They scoff at all theories of suicide. Instead, openly they have expressed the opinion that Jimmy Smith was murdered. The finding of the arm opens up theories as to how he could have met such a fate. Smith was either the victim of a quarrel while on a fishing excursion, and after being clubbed into unconsciousness, was securely bound and tossed into the ocean's depths, or the dastardly deed was committed on dry land, and the brain of the human monster responsible conceived the idea of covering up traces of the crime by sending him to a watery grave.

The case became known as the “shark arm mystery,” according to Truth.

Detectives learned that Smith had been last seen drinking at a hotel in a Sydney suburb with a friend, Patrick Brady, just a couple of weeks before his arm was found in the shark's belly. On April 8, Smith informed his household that he was going fishing. As per the Truth newspaper: "It was just a casual remark, and no names of his companion, or their destination were mentioned. 'Good-bye, Ma,' he said before he left. 'The weather's fine and we should have a good time. Tell Gladys not to worry, I'll be O.K., and don't you worry either.'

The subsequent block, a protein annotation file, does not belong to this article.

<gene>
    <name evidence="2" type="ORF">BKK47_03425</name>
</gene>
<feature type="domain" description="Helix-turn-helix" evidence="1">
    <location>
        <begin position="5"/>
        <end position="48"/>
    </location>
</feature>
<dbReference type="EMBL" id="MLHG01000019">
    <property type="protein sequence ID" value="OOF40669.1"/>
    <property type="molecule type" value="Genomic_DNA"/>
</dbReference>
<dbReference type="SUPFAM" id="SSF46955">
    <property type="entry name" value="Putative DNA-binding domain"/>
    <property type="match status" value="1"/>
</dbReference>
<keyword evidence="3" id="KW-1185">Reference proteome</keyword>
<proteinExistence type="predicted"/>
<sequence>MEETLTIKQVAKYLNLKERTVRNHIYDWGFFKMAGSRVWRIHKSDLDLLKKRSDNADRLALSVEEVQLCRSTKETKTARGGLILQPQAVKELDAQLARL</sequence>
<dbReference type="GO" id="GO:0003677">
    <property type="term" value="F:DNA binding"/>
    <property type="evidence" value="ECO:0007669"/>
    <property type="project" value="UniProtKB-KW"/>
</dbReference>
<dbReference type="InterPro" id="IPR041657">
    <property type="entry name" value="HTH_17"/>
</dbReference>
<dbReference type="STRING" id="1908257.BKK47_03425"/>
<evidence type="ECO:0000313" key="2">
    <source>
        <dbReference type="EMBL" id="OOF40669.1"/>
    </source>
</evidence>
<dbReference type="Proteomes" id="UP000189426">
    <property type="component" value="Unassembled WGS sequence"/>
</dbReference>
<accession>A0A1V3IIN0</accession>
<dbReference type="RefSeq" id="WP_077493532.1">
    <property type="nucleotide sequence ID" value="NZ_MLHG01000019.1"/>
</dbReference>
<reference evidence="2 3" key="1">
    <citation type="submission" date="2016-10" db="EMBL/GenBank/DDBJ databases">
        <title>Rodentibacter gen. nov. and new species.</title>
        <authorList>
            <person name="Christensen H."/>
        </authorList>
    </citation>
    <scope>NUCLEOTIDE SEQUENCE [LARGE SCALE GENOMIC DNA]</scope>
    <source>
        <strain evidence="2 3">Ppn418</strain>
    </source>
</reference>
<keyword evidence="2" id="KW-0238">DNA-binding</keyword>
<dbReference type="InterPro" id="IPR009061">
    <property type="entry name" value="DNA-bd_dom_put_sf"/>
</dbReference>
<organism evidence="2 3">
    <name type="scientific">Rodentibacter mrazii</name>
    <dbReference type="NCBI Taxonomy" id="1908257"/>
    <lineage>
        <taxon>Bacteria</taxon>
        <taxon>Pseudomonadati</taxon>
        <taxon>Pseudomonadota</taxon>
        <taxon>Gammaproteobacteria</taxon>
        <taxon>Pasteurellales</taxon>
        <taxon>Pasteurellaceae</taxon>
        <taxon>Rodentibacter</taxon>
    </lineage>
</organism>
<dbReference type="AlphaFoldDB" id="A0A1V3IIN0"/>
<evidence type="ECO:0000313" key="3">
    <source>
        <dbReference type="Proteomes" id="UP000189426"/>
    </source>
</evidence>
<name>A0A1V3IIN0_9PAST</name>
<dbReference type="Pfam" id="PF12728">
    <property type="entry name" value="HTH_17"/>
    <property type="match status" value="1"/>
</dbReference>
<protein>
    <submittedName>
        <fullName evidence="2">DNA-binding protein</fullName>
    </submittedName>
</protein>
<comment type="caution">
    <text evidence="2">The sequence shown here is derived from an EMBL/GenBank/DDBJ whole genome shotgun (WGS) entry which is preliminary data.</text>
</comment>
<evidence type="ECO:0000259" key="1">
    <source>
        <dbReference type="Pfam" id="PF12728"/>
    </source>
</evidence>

Brady became the prime suspect in the case, as his landlord told investigators that he had vacated his rental soon after Smith went missing and had scrubbed clean both the walls of the house and a rowboat that was included with it.